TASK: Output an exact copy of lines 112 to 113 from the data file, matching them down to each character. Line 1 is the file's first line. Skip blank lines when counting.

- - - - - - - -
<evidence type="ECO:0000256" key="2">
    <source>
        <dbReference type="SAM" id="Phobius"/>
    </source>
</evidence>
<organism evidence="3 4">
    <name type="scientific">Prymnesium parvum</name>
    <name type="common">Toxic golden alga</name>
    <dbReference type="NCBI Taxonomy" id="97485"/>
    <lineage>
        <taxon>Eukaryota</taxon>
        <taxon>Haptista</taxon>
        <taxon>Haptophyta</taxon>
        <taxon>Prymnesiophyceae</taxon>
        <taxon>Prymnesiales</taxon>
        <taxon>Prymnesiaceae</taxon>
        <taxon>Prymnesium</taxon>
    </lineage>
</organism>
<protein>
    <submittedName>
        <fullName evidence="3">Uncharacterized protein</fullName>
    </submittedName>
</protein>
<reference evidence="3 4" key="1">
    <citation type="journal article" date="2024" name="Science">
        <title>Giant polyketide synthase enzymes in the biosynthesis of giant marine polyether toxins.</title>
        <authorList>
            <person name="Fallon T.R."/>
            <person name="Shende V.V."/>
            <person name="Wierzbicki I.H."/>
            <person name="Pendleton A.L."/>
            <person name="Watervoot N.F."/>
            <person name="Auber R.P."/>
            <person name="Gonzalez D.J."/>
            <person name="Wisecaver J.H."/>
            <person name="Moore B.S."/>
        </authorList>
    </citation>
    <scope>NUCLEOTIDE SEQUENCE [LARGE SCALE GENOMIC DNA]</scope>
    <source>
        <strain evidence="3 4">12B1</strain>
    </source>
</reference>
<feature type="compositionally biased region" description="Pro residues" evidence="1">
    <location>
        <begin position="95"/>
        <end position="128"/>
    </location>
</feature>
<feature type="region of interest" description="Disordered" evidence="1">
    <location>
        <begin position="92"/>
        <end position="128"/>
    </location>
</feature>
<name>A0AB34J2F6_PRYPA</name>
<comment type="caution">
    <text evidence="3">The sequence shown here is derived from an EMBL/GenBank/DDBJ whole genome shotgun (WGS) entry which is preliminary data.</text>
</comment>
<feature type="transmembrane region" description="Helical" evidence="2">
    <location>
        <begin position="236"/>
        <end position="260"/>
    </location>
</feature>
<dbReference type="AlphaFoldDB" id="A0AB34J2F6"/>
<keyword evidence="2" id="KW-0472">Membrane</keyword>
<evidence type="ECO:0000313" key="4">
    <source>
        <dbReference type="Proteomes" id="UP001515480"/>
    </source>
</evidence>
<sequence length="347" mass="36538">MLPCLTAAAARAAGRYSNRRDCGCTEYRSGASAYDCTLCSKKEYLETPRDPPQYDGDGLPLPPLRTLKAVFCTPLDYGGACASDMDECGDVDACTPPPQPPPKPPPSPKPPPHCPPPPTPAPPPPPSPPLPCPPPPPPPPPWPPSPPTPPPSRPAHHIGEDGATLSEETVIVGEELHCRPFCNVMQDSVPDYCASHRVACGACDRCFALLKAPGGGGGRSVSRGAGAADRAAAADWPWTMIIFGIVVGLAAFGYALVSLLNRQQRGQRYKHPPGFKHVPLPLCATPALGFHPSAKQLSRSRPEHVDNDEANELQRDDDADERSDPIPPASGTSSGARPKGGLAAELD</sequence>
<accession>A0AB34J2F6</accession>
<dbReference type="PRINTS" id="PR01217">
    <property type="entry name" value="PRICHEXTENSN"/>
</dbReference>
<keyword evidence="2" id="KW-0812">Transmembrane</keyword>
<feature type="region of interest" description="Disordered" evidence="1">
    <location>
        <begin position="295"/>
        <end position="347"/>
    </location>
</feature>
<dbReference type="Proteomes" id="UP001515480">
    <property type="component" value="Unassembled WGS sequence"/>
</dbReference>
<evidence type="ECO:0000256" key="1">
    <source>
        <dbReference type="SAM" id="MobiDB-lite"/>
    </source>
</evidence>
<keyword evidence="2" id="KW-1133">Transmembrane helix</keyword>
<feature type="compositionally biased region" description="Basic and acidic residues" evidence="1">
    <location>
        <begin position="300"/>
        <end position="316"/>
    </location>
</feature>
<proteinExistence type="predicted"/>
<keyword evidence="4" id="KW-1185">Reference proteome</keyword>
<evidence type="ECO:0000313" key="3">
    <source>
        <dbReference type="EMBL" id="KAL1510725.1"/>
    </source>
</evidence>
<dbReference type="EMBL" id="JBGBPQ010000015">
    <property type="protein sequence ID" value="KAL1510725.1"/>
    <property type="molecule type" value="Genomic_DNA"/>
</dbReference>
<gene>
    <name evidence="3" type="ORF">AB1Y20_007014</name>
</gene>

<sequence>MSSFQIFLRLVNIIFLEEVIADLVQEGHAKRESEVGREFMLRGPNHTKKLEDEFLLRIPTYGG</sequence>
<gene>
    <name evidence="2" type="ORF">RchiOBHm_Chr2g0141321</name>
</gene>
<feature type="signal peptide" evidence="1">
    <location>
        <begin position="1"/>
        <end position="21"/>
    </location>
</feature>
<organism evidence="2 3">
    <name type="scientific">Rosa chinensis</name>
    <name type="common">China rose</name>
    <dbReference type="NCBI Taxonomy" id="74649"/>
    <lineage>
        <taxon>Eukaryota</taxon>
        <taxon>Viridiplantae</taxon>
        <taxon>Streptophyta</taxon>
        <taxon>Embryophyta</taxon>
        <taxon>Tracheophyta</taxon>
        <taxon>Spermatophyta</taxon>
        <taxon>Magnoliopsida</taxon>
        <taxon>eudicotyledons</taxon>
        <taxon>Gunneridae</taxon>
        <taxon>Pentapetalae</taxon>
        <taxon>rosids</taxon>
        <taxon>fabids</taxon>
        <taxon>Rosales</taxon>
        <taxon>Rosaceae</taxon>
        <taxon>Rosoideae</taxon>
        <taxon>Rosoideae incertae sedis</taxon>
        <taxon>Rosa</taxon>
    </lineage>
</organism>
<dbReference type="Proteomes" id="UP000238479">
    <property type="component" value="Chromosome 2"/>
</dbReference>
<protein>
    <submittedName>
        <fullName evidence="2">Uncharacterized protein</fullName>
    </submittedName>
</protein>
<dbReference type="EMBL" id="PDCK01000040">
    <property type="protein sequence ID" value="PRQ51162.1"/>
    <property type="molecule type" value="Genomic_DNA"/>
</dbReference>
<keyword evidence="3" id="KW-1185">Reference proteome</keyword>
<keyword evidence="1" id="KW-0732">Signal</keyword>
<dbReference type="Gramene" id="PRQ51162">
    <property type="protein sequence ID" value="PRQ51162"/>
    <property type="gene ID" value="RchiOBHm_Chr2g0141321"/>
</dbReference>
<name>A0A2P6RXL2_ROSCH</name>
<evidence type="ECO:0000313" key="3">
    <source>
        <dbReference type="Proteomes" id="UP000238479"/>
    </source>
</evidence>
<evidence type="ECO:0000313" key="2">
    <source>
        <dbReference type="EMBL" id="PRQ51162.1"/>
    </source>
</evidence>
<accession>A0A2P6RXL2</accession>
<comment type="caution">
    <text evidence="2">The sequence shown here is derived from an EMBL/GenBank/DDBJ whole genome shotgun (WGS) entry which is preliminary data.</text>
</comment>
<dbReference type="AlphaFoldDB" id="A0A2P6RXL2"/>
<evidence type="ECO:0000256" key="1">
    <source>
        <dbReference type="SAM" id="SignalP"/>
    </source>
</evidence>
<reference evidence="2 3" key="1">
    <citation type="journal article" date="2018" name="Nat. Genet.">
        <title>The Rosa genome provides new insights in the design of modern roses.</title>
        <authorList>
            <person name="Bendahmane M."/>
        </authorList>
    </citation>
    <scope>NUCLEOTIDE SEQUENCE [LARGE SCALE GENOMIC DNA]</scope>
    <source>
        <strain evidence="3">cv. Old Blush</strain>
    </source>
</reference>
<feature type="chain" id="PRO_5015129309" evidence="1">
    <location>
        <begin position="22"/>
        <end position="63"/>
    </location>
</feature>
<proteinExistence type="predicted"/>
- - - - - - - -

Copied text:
<gene>
    <name evidence="3" type="ORF">AB1Y20_007014</name>